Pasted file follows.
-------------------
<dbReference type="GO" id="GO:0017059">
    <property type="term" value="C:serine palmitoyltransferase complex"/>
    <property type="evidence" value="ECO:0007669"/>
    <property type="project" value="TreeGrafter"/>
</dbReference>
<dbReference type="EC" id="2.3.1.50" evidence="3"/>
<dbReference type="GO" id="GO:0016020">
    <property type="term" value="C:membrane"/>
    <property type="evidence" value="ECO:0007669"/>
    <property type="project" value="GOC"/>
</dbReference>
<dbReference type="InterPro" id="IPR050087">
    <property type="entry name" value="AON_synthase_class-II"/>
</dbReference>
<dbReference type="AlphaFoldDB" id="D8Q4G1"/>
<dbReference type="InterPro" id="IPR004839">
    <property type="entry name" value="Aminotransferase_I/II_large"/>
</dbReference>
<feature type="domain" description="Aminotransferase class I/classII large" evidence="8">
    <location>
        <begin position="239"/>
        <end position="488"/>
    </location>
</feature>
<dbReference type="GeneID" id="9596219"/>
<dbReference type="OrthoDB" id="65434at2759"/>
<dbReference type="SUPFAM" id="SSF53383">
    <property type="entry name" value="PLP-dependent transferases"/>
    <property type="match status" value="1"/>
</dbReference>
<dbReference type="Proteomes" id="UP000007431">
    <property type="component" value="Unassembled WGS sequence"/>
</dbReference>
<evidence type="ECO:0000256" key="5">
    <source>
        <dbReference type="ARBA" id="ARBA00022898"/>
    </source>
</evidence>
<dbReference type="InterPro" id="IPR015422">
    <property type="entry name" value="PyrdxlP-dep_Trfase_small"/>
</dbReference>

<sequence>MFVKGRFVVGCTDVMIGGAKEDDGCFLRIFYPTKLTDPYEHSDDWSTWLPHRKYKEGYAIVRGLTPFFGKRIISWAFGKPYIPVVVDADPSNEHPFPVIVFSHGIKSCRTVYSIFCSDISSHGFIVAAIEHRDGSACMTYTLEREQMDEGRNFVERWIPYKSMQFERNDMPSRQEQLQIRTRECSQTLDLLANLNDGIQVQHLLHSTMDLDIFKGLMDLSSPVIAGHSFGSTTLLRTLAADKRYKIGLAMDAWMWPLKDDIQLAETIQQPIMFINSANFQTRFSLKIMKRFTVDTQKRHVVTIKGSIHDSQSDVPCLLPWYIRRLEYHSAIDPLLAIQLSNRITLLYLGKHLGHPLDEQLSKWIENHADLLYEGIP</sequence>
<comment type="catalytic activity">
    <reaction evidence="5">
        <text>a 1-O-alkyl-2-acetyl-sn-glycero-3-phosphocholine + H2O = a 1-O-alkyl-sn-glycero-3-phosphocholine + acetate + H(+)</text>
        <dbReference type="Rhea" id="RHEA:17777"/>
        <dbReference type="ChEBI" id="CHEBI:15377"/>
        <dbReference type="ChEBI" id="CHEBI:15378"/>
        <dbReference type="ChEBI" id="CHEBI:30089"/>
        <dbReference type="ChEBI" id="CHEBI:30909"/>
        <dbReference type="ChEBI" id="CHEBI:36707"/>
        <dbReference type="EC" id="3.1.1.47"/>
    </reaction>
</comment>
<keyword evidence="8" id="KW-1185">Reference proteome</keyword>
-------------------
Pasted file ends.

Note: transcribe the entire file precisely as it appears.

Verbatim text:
<dbReference type="GO" id="GO:0017059">
    <property type="term" value="C:serine palmitoyltransferase complex"/>
    <property type="evidence" value="ECO:0007669"/>
    <property type="project" value="TreeGrafter"/>
</dbReference>
<dbReference type="EC" id="2.3.1.50" evidence="3"/>
<dbReference type="GO" id="GO:0016020">
    <property type="term" value="C:membrane"/>
    <property type="evidence" value="ECO:0007669"/>
    <property type="project" value="GOC"/>
</dbReference>
<dbReference type="InterPro" id="IPR050087">
    <property type="entry name" value="AON_synthase_class-II"/>
</dbReference>
<dbReference type="AlphaFoldDB" id="D8Q4G1"/>
<dbReference type="InterPro" id="IPR004839">
    <property type="entry name" value="Aminotransferase_I/II_large"/>
</dbReference>
<feature type="domain" description="Aminotransferase class I/classII large" evidence="8">
    <location>
        <begin position="239"/>
        <end position="488"/>
    </location>
</feature>
<dbReference type="GeneID" id="9596219"/>
<dbReference type="OrthoDB" id="65434at2759"/>
<dbReference type="SUPFAM" id="SSF53383">
    <property type="entry name" value="PLP-dependent transferases"/>
    <property type="match status" value="1"/>
</dbReference>
<dbReference type="Proteomes" id="UP000007431">
    <property type="component" value="Unassembled WGS sequence"/>
</dbReference>
<evidence type="ECO:0000256" key="5">
    <source>
        <dbReference type="ARBA" id="ARBA00022898"/>
    </source>
</evidence>
<dbReference type="InterPro" id="IPR015422">
    <property type="entry name" value="PyrdxlP-dep_Trfase_small"/>
</dbReference>

<sequence>MFVKGRFVVGCTDVMIGGAKEDDGCFLRIFYPTKLTDPYEHSDDWSTWLPHRKYKEGYAIVRGLTPFFGKRIISWAFGKPYIPVVVDADPSNEHPFPVIVFSHGIKSCRTVYSIFCSDISSHGFIVAAIEHRDGSACMTYTLEREQMDEGRNFVERWIPYKSMQFERNDMPSRQEQLQIRTRECSQTLDLLANLNDGIQVQHLLHSTMDLDIFKGLMDLSSPVIAGHSFGSTTLLRTLAADKRYKIGLAMDAWMWPLKDDIQLAETIQQPIMFINSANFQTRFSLKIMKRFTVDTQKRHVVTIKGSIHDSQSDVPCLLPWYIRRLEYHSAIDPLLAIQLSNRITLLYLGKHLGHPLDEQLSKWIENHADLLYEGIP</sequence>
<comment type="catalytic activity">
    <reaction evidence="5">
        <text>a 1-O-alkyl-2-acetyl-sn-glycero-3-phosphocholine + H2O = a 1-O-alkyl-sn-glycero-3-phosphocholine + acetate + H(+)</text>
        <dbReference type="Rhea" id="RHEA:17777"/>
        <dbReference type="ChEBI" id="CHEBI:15377"/>
        <dbReference type="ChEBI" id="CHEBI:15378"/>
        <dbReference type="ChEBI" id="CHEBI:30089"/>
        <dbReference type="ChEBI" id="CHEBI:30909"/>
        <dbReference type="ChEBI" id="CHEBI:36707"/>
        <dbReference type="EC" id="3.1.1.47"/>
    </reaction>
</comment>
<keyword evidence="8" id="KW-1185">Reference proteome</keyword>